This is a surprising partnership in many ways. Enemalta is not a giant – far from it. It manages the emergency systems of the Delimara power plant (444 MW, started up in 1992) and the connection of several plants to the grid. Its history began on 5 December 1953 with the inauguration of the power station installed in the tunnels dug at the base of the Jesuit Hill in Marsa – a station that was closed in September 1994. The power plants of Floriana (1896-1960), and Corradino (1939-1992) were also operated by Enemalta . The state-owned company built three new plants (one diesel and two coal-fired – Electrogas and BWSC Delimara) which, in 2018 covered three quarters of Malta’s electricity , while a quarter of the electricity needs came from the power line from Marina di Ragusa, in Sicily . Then solar panels arrived, electricity production increased, and since September 2017 Malta has been able to export electricity to Europe .
But this story of apparent success is riddled with scandals, such as that of the Delimara power plant: Mossack y Fonseca, the Panamanian law firm at the centre of the scandal known as the ‘Panama Papers’, managed both the parent company of the consortium partner Electrogas Gasol plc (via an office in the Seychelles) and on behalf of offshore companies founded by minister Konrad Mizzi and the head of the prime minister’s secretariat, Keith Schembri, in a web of shell companies with an epicentre in Malta . When the scandal became public, the offshore shares were transferred (what a coincidence) to a private consortium consisting of GEM Holdings Malta, Siemens, and Azerbaijan’s Socar . The project is being carried out with bank financing (450 million euros), 80% of which is guaranteed by the Maltese tax authorities.
The fairy tale of the Azeri friends
The skyscraper of the Socar Group headquarters in Baku
It sounds like a fairy tale: it is the story of a contract worth over $1 billion signed by Malta with Azerbaijan’s state oil and gas company, Socar, for the ten-year supply of natural gas liquids to power the island’s power plant. A contract that the Maltese government presented to the public and with little transparency, given that this contract contains a long series of clauses that, since 2015, force the Maltese population to pay electricity bills twice the market rate – a contract negotiated by Konrad Mizzi and Keith Schembri .
The contract was audited by a Maltese company, Nexia BT, whose ownership is indirectly linked to Mossack y Fonseca, which approved regular fees (officially brokerage bonuses) paid by Delimara to the Rotorua Trust, owned by the Panamanian offshore company Hearnville Inc which, in turn, belongs to Konrad Mizzi . One of the three original partners of Electrogas Gasol was the African Gas Development Corporation Ltd (Seychelles), also administered on a trust basis by Mossack y Fonseca, which, of course, constitutes an open conflict of interest. But that’s not all: Mossack y Fonseca has concealed (through a network of offshore companies in Panama) the fact that the family of Azerbaijani President Ilham Aliyev owns a major stake in Socar Trading, which now markets the electricity produced by Delimara.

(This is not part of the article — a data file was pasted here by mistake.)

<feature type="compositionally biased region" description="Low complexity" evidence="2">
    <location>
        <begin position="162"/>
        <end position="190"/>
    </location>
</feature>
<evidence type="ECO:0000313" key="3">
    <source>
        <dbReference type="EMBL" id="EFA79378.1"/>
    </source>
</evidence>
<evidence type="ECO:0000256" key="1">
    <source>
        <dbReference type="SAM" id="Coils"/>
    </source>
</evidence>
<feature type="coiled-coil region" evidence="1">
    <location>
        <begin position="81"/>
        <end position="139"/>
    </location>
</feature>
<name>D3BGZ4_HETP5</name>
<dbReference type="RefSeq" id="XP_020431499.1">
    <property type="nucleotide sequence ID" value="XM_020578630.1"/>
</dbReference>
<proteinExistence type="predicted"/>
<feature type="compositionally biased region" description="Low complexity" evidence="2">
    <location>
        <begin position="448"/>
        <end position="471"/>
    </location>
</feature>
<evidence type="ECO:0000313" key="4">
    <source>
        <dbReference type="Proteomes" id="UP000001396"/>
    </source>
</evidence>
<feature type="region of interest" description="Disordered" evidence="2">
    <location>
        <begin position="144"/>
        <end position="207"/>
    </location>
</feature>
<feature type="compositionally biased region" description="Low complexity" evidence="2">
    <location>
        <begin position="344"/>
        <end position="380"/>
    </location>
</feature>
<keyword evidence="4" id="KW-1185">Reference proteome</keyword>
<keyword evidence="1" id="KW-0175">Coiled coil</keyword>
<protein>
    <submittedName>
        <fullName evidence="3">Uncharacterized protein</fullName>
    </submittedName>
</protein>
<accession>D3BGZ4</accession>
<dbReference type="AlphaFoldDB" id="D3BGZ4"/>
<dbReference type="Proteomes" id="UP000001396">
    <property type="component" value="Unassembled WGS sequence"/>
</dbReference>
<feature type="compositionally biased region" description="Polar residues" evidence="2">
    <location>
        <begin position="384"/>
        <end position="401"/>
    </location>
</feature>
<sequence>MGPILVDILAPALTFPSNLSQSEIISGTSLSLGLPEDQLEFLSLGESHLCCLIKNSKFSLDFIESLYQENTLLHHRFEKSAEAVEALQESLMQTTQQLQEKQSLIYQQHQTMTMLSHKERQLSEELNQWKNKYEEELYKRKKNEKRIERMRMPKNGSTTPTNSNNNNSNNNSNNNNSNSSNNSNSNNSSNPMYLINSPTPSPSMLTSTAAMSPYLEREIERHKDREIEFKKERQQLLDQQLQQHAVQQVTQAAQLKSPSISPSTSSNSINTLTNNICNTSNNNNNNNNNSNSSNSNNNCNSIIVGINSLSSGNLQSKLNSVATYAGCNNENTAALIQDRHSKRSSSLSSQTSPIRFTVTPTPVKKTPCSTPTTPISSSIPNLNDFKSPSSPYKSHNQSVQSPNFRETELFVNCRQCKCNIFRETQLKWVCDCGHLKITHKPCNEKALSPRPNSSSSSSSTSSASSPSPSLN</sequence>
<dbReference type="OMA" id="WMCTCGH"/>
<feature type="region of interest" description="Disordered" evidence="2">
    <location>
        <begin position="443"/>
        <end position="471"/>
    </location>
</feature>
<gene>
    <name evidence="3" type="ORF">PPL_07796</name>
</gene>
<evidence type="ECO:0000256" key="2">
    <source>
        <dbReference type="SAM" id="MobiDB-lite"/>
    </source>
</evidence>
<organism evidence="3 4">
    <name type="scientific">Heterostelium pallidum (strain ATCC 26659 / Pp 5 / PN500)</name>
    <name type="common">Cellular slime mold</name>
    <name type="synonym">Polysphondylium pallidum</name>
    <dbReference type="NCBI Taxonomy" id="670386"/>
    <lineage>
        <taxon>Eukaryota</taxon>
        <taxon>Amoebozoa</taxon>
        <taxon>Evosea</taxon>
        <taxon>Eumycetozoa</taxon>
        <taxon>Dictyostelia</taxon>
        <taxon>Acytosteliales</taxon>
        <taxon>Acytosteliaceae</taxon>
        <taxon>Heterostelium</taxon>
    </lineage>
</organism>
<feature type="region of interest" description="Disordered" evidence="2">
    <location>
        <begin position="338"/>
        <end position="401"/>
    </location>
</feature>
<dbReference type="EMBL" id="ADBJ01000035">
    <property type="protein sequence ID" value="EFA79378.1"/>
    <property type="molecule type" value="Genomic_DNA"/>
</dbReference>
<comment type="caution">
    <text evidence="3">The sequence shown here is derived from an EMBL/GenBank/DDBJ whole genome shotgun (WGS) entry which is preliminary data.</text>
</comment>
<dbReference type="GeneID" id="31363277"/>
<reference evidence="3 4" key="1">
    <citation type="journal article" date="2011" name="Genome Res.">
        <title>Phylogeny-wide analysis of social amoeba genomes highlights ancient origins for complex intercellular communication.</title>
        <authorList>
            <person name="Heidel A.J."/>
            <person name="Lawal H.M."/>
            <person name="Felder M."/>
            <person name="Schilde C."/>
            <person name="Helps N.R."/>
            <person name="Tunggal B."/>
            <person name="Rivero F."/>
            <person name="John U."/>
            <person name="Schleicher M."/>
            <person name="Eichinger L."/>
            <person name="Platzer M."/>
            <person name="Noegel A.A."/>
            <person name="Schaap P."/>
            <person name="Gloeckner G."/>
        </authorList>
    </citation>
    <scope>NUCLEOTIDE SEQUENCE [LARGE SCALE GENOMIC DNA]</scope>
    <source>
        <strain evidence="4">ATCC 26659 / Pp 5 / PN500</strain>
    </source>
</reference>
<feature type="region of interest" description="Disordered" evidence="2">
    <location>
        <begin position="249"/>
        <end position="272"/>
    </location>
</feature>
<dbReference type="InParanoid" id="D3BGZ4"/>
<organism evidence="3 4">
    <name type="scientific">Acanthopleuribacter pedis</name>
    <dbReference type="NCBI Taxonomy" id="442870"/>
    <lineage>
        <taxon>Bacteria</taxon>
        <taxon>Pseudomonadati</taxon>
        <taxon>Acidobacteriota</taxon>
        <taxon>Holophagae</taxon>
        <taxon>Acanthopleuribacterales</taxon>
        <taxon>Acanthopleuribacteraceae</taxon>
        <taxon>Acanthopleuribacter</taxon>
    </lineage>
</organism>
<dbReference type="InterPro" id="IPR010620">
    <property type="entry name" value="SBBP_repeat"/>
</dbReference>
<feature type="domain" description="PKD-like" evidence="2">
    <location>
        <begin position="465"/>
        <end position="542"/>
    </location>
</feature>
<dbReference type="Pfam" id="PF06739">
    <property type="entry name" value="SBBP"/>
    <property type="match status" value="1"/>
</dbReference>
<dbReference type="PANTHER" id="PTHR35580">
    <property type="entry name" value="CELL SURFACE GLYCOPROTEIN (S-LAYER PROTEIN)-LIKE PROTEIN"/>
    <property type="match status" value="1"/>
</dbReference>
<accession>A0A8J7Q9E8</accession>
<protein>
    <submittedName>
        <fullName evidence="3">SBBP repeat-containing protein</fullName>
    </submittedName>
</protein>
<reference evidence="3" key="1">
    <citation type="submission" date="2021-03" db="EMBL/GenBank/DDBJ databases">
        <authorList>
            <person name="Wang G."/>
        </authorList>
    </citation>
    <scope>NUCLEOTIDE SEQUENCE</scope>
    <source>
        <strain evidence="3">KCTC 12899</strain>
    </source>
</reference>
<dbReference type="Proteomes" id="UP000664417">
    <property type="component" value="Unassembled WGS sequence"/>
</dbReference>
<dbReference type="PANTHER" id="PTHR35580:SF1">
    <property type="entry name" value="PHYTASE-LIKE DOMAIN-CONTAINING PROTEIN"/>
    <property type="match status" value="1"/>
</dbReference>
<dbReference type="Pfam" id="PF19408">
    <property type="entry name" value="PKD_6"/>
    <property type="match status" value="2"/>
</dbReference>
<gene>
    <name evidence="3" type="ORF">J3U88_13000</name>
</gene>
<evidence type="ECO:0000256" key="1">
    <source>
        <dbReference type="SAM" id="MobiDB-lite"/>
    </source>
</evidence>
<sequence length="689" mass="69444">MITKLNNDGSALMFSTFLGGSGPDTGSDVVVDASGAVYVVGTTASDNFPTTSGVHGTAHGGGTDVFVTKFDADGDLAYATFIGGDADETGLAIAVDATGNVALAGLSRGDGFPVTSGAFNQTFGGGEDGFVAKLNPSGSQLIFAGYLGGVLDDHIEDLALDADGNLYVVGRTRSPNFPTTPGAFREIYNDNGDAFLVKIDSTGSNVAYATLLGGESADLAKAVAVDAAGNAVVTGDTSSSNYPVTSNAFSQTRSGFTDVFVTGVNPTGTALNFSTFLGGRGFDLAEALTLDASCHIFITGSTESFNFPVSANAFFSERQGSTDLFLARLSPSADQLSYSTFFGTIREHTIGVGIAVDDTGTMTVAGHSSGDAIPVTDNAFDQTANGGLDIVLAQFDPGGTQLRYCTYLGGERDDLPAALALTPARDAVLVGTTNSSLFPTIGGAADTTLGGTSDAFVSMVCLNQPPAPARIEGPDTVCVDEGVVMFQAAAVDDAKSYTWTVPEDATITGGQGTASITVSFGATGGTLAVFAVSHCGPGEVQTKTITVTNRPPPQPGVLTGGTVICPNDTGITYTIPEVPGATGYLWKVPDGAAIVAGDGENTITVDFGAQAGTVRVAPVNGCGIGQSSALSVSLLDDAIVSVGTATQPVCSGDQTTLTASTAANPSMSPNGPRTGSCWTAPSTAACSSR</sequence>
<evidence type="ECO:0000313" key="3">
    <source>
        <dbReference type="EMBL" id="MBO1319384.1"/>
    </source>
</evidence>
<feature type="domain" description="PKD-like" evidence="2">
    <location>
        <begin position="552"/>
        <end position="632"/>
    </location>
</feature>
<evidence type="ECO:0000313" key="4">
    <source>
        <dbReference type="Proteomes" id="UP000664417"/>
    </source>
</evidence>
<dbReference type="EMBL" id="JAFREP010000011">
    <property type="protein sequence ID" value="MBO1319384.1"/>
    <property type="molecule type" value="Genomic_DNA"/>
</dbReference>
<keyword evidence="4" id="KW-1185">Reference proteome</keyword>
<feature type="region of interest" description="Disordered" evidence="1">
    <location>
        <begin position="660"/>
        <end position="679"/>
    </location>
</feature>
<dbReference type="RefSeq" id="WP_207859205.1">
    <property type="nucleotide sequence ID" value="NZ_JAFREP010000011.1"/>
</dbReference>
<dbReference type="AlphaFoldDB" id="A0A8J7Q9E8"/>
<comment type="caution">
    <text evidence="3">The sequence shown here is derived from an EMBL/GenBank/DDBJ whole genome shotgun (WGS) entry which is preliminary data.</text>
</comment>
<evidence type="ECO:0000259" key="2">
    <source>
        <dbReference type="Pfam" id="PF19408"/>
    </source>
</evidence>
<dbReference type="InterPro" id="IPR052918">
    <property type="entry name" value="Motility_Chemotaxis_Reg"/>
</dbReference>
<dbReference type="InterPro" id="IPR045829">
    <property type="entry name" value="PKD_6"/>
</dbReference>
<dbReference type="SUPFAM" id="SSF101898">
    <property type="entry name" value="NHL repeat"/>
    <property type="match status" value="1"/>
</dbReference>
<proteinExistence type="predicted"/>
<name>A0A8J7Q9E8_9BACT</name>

Between September 2013 and March 2016, Konrad Mizzi travels to China 17 times for further negotiations , apparently in search of possible Chinese partners for Enemalta . Police in vestigations uncover a trace: at the end of 2015 there is a payment of one million dollars, transferred to an account of Pilatus Bank in Valletta, in the name of Torbridge Services Inc (Virgin Islands), founded by Nexia BT, and whose owner is the Chinese entrepreneur Cheng Chen who, according to investigations, is about to buy a stake in Enemalta worth 320 million euros . According to the investigation, Nexia BT was the intermediary of many other contracts and also of the negotiations with the European Union to obtain ecological licences for Enemalta’s power plants. Since 2013, Nexia BT has allegedly pocketed more than one million euros from the Maltese government for this consultancy work, all authorised by Prime Minister Joseph Muscat .
The mysterious tale of Professor Miffed
London, November 2017. From left: Professor Joseph Mifsud, British Prime Minister Boris Johnson and Indian lobbyist Prasenjit Kumar Singh
In this tourbillon of corruption, business, people and companies in tax havens, a tale shrouded in mystery could not be missing: that of Joseph Mifsud, a Maltese citizen and collaborator of the Link University in Rome. The professor has friends all over the world, from the Clinton Foundation to the Ministry of Foreign Affairs and the top executives of the Russian secret service. The professor disappears into thin air in October 2017, just as American investigators are looking for him to ask him to explain his involvement in Russiagate – the scandal that speculates that Vladimir Putin illegally helped Donald Trump win the presidential election .
Mifsud has not appeared for weeks, neither in his flat in Rome nor in his room at the Link University campus in Rome and London: Hillary Clinton’s lawyers and the Democratic electoral committee have sued him, his testimony as a ‘postman’ between Trump and Putin is supposed to be of fundamental importance, so it is suspected that he is dead and his body has been hidden. Some say he is in Russia, some say he is being hidden in Italy – former US Justice Secretary William Barr and former US Attorney John Durham, who represent Trump’s interests in Russiagate, have unsuccessfully visited the Italian intelligence services to ask them for verifiable information .
All that is certain is that Joseph Mifsud, before disappearing (31 October 2017), met George Papadopoulos, one of Donald Trump’s campaign managers, on several occasions and allegedly told him about “numerous emails compromising the Democratic presidential candidate for the United States in the possession of the Russians”. Those emails were then leaked by Wikileaks and Trump claimed that Mifsud was an “agent provocateur” in the service of European intelligence services who allegedly slandered him about his dealings with Moscow.